Lost Boys: The Tribe P.J. Pesce

Lost Boys: The Tribe P.J. Pesce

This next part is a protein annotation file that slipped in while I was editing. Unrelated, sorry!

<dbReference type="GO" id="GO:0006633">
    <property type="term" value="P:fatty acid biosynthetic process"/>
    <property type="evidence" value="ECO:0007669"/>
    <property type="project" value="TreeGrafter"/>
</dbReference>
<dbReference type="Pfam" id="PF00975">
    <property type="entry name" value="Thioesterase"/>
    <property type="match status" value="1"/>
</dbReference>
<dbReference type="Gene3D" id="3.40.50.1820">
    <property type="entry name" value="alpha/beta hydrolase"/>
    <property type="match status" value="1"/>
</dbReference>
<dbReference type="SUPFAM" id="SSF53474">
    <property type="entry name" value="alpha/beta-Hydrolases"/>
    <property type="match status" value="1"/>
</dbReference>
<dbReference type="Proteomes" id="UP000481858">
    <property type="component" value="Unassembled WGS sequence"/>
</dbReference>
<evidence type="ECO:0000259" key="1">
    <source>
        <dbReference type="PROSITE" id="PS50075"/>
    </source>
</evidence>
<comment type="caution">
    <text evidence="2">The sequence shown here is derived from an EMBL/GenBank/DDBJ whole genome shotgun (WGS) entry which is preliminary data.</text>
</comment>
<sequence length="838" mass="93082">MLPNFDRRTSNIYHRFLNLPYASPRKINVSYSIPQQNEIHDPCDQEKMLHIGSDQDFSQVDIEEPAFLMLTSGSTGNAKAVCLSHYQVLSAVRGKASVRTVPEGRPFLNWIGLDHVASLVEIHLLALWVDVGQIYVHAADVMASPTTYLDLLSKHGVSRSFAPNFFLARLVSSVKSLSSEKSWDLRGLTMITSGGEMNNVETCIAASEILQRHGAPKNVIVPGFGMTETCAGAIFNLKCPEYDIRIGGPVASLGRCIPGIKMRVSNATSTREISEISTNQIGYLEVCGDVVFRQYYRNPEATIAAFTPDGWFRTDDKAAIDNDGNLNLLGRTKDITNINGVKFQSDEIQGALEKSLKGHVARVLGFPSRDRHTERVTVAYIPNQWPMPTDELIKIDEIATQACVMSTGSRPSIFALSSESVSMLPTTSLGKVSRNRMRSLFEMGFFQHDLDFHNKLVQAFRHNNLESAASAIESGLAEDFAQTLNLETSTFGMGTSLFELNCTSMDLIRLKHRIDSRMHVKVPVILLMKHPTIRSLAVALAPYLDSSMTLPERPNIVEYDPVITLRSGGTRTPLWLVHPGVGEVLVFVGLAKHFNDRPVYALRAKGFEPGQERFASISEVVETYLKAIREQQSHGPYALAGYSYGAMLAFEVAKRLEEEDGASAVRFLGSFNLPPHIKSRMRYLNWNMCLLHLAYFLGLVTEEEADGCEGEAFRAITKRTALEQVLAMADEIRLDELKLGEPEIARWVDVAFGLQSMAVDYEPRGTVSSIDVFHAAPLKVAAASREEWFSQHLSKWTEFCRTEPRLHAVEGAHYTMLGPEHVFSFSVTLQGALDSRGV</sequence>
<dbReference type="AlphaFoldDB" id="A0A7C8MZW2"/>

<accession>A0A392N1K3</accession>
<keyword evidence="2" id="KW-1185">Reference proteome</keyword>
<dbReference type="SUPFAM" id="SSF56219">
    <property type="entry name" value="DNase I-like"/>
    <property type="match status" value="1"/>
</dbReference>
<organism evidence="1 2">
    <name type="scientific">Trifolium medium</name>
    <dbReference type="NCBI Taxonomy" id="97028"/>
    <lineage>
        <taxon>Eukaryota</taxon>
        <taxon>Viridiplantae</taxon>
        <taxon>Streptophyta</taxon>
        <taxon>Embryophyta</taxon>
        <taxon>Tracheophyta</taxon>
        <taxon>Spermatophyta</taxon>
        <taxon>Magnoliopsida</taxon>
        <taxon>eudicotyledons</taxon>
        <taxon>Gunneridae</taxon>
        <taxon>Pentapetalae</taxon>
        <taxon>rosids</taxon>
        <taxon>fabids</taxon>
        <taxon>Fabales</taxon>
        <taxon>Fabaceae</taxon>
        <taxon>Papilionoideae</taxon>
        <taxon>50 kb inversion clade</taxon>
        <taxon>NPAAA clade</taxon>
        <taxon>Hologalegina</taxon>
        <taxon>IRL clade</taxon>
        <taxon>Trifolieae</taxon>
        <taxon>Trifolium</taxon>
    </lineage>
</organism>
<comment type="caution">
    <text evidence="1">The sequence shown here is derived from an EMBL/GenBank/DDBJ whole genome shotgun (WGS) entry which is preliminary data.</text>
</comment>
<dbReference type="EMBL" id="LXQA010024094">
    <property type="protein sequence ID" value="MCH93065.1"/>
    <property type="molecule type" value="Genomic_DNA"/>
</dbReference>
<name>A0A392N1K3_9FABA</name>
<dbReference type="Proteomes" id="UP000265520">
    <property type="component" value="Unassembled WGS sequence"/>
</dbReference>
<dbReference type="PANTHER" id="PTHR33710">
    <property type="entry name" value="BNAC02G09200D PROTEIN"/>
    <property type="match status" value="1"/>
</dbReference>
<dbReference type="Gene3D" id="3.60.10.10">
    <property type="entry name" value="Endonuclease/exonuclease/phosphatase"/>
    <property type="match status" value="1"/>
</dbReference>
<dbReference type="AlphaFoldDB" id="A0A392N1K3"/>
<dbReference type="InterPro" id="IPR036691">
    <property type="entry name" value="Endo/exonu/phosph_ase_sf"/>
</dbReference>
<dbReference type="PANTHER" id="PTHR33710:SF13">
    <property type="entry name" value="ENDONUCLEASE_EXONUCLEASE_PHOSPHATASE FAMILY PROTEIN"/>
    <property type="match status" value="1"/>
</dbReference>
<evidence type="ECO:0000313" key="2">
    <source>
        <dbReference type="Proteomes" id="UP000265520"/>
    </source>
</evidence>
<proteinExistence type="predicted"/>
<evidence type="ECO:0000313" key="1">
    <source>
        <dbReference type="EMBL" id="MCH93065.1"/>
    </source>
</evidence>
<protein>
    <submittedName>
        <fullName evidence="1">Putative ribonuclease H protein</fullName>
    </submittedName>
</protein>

When the two Coreys — Feldman and Haim — reunited last year for their questionable A&E reality show, with it came the likelihood that a remake or sequel of some sort would arise from their long gone celebrity as teen pin-ups. Well, here it is, the sequel to 1987’s The Lost Boys. Don’t say you didn’t want it, but the timing — 21 years after the original — not only reeks of opportunism now that the Coreys have their stars back but pretty much cements the absence of any other actors (Dianne Wiest? Jason Patric? Kiefer?). No, instead the brains behind the Tom Berenger-starring Sniper 3 and the third From Dusk Till Dawn could only lure Kiefer’s younger bro, the mysterious Angus Sutherland. That casting alone sums up what The Tribe has to offer — little. The plot is almost a carbon copy of the original: two siblings — Chris (Tad Hilgenbrink) and Nicole (Autumn Reeser) Emerson — arrive in Luna Bay, CA looking to start over. Almost immediately they are swept up by the local gang of surfers, who shockingly turn out to be vampires. Leader Shane (Sutherland) turns Nicole, and Chris, with the help of Edgar Frog (Corey Feldman), must try and destroy the nasties to save his sis. Considering this is a straight-to-DVD release, few hopes will be high with The Tribe. It can’t fight off the B-movie-isms it was born with, and instead of trying to emulate or even pay homage to Joel Schumacher’s cult fave, Pesce simply goes for the edgy, rapid cuts and gloomy lighting that seem to define most youth-oriented thrillers these days. And I can’t help but whinge over how they never clearly tie Chris and Nicole to the Emerson family of the first film. But really, why should I care? I’d say avoid at all costs but damn it, Haim finally does make his post-credits appearance, and again in the two alternate endings, giving Feldman another shot at massacring his lines with such a melodramatic brood. A pathetic featurette with Feldman —in character — giving his tips on fighting off vampires only worsens whatever is left of his legacy. If only they’d chosen to do License to Drive  — you just know it could have been better, and Heather Graham is just dying for that call. Plus: music video.   (Warner)